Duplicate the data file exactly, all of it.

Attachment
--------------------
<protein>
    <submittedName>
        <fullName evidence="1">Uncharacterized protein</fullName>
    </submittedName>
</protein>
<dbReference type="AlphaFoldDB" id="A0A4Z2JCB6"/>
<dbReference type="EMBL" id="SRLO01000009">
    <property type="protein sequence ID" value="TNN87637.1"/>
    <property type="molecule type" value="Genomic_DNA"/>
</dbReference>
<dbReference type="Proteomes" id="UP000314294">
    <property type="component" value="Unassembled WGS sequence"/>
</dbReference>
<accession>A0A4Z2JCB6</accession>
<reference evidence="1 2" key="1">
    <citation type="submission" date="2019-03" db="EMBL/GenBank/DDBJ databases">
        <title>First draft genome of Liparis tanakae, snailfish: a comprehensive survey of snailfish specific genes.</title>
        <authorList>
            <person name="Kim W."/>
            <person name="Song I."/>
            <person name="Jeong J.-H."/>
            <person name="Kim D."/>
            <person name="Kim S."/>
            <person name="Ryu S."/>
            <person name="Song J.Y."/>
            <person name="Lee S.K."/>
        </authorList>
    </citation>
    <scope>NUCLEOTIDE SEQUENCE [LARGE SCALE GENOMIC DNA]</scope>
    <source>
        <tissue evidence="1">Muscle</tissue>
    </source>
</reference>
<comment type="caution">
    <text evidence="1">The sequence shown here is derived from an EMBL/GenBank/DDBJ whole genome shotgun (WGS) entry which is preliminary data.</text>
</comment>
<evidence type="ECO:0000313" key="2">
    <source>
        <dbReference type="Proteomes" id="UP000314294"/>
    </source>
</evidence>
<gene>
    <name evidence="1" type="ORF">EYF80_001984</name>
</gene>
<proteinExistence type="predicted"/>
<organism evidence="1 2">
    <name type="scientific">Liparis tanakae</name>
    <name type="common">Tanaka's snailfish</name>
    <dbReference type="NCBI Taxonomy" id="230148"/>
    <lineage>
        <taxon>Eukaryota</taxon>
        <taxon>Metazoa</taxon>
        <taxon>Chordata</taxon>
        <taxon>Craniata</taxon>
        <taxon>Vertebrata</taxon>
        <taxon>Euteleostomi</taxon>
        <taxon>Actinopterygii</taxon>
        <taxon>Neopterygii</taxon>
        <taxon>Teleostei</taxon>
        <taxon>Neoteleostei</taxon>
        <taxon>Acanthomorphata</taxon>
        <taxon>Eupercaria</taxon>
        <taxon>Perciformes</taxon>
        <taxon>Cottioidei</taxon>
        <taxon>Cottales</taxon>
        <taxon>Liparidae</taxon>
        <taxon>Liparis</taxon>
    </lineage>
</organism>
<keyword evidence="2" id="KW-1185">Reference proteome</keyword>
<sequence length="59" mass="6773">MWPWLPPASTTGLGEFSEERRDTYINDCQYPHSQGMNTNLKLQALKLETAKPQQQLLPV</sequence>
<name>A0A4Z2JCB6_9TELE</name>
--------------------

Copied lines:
<protein>
    <submittedName>
        <fullName evidence="1">Uncharacterized protein</fullName>
    </submittedName>
</protein>
<dbReference type="AlphaFoldDB" id="A0A4Z2JCB6"/>
<dbReference type="EMBL" id="SRLO01000009">
    <property type="protein sequence ID" value="TNN87637.1"/>
    <property type="molecule type" value="Genomic_DNA"/>
</dbReference>
<dbReference type="Proteomes" id="UP000314294">
    <property type="component" value="Unassembled WGS sequence"/>
</dbReference>
<accession>A0A4Z2JCB6</accession>
<reference evidence="1 2" key="1">
    <citation type="submission" date="2019-03" db="EMBL/GenBank/DDBJ databases">
        <title>First draft genome of Liparis tanakae, snailfish: a comprehensive survey of snailfish specific genes.</title>
        <authorList>
            <person name="Kim W."/>
            <person name="Song I."/>
            <person name="Jeong J.-H."/>
            <person name="Kim D."/>
            <person name="Kim S."/>
            <person name="Ryu S."/>
            <person name="Song J.Y."/>
            <person name="Lee S.K."/>
        </authorList>
    </citation>
    <scope>NUCLEOTIDE SEQUENCE [LARGE SCALE GENOMIC DNA]</scope>
    <source>
        <tissue evidence="1">Muscle</tissue>
    </source>
</reference>
<comment type="caution">
    <text evidence="1">The sequence shown here is derived from an EMBL/GenBank/DDBJ whole genome shotgun (WGS) entry which is preliminary data.</text>
</comment>
<evidence type="ECO:0000313" key="2">
    <source>
        <dbReference type="Proteomes" id="UP000314294"/>
    </source>
</evidence>
<gene>
    <name evidence="1" type="ORF">EYF80_001984</name>
</gene>
<proteinExistence type="predicted"/>
<organism evidence="1 2">
    <name type="scientific">Liparis tanakae</name>
    <name type="common">Tanaka's snailfish</name>
    <dbReference type="NCBI Taxonomy" id="230148"/>
    <lineage>
        <taxon>Eukaryota</taxon>
        <taxon>Metazoa</taxon>
        <taxon>Chordata</taxon>
        <taxon>Craniata</taxon>
        <taxon>Vertebrata</taxon>
        <taxon>Euteleostomi</taxon>
        <taxon>Actinopterygii</taxon>
        <taxon>Neopterygii</taxon>
        <taxon>Teleostei</taxon>
        <taxon>Neoteleostei</taxon>
        <taxon>Acanthomorphata</taxon>
        <taxon>Eupercaria</taxon>
        <taxon>Perciformes</taxon>
        <taxon>Cottioidei</taxon>
        <taxon>Cottales</taxon>
        <taxon>Liparidae</taxon>
        <taxon>Liparis</taxon>
    </lineage>
</organism>
<keyword evidence="2" id="KW-1185">Reference proteome</keyword>
<sequence length="59" mass="6773">MWPWLPPASTTGLGEFSEERRDTYINDCQYPHSQGMNTNLKLQALKLETAKPQQQLLPV</sequence>
<name>A0A4Z2JCB6_9TELE</name>